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Continued Misery for the Belarusian People


Belarusian Olympic sprinter Krystsina Tsimanouskaya, who arrived in Poland on Wednesday fearing reprisals at home after criticizing her coaches at the Tokyo Games.

It’s been a year since the fraudulent presidential election in Belarus, which was deemed neither free nor fair by the international community.

Continued Misery for the Belarusian People
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It’s been a year since the fraudulent presidential election in Belarus, which was deemed neither free nor fair by the international community. Massive nation-wide protests emerged against Alyaksandr Lukashenka, the man dubbed “Europe’s last dictator.”

The protests were met with brutal force by the Lukashenka regime. As the U.S. State Department’s 2020 human rights report on Belarus notes, at least four protesters were killed and thousands were arrested, some subjected to beatings, sexual abuse, and electric shock. To this day, over 600 people remain unjustly detained. On the anniversary of the fraudulent election, U.S. Secretary of State Antony Blinken deplored the imprisonment of peaceful protesters, closing of independent media outlets, and attempts by Belarusian authorities to silence NGOs and civil society.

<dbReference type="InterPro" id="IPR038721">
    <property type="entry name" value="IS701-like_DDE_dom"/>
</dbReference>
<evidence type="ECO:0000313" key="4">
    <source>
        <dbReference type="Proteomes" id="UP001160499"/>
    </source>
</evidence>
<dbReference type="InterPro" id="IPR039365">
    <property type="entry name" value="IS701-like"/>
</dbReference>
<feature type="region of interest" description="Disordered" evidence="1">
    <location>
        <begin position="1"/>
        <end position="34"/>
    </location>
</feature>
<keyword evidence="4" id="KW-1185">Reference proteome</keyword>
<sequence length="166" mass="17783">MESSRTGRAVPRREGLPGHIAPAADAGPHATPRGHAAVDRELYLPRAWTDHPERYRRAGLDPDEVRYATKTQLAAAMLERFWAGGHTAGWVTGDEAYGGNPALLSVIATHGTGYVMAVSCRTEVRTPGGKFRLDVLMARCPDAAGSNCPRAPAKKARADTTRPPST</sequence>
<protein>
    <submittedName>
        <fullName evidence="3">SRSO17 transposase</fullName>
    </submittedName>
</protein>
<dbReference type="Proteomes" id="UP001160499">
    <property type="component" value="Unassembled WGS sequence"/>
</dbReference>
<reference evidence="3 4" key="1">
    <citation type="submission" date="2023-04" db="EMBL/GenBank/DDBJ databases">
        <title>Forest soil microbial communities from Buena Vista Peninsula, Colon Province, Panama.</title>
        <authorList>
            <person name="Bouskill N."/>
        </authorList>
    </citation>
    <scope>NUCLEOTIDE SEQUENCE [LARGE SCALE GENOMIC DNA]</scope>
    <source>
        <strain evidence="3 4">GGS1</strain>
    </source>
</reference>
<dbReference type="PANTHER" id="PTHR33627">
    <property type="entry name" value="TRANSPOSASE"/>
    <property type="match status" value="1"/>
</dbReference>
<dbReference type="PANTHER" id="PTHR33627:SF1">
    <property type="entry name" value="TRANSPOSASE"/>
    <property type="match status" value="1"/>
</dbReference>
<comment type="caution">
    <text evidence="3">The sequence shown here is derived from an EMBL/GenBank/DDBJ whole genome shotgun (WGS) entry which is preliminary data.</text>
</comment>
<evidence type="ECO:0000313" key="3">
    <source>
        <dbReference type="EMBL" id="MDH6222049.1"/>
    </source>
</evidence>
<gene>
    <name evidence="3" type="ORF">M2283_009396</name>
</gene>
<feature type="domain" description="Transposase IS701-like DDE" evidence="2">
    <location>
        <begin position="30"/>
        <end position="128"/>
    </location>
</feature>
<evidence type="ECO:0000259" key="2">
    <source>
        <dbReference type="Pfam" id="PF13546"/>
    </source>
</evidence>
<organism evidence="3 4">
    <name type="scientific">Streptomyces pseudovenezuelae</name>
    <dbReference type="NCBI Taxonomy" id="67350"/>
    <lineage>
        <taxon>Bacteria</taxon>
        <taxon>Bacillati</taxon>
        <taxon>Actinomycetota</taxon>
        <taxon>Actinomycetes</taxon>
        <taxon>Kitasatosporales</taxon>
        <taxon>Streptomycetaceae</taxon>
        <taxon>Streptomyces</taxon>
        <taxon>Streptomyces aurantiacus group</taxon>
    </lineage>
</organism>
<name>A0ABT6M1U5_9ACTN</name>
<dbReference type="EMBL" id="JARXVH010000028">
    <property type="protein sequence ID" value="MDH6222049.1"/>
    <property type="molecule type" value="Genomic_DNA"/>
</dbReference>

As Secretary of State Blinken noted, in recent months the Lukashenka regime’s terror tactics have reached beyond the land borders of Belarus. In May, Belarusian authorities diverted a commercial airliner flying over Belarusian airspace for the purpose of arresting a Belarusian journalist.

Most recently, Belarusian authorities attempted to force Belarusian Olympian Krystsyna Tsimanouskaya, who has since been offered a humanitarian visa by Poland, to return to Belarus against her will simply for exercising her freedom of expression and criticizing the Belarusian Olympic Committee on social media.

In response to the continued flagrant disregard for human rights and Belarus’ failure to comply with its obligations under international human rights law, on August 9 Secretary of State Blinken announced sanctions against forty-four individuals and entities “in order to hold Alyaksandr Lukashenka and his regime to account for its continued, violent repression of Belarusians inside and outside the country.” Those targeted by the U.S. Treasury Department’s Office of Foreign Assets Control include state-owned enterprises, government officials, and others who support the regime; facilitate its violent repression; and violate the rule of law.

Secretary Blinken welcomed sanctions imposed the same day by the United Kingdom and Canada, as well as those announced by the European Union on June 24. “The United States further commends the ongoing close coordination with Lithuania and Poland as a demonstration of the steadfast international resolve in supporting the Belarusian people’s democratic aspirations. …We will continue working with the international community to hold to account those responsible for human rights violations and abuses in Belarus. We stand with the people of Belarus in support of their human rights and fundamental freedoms.”

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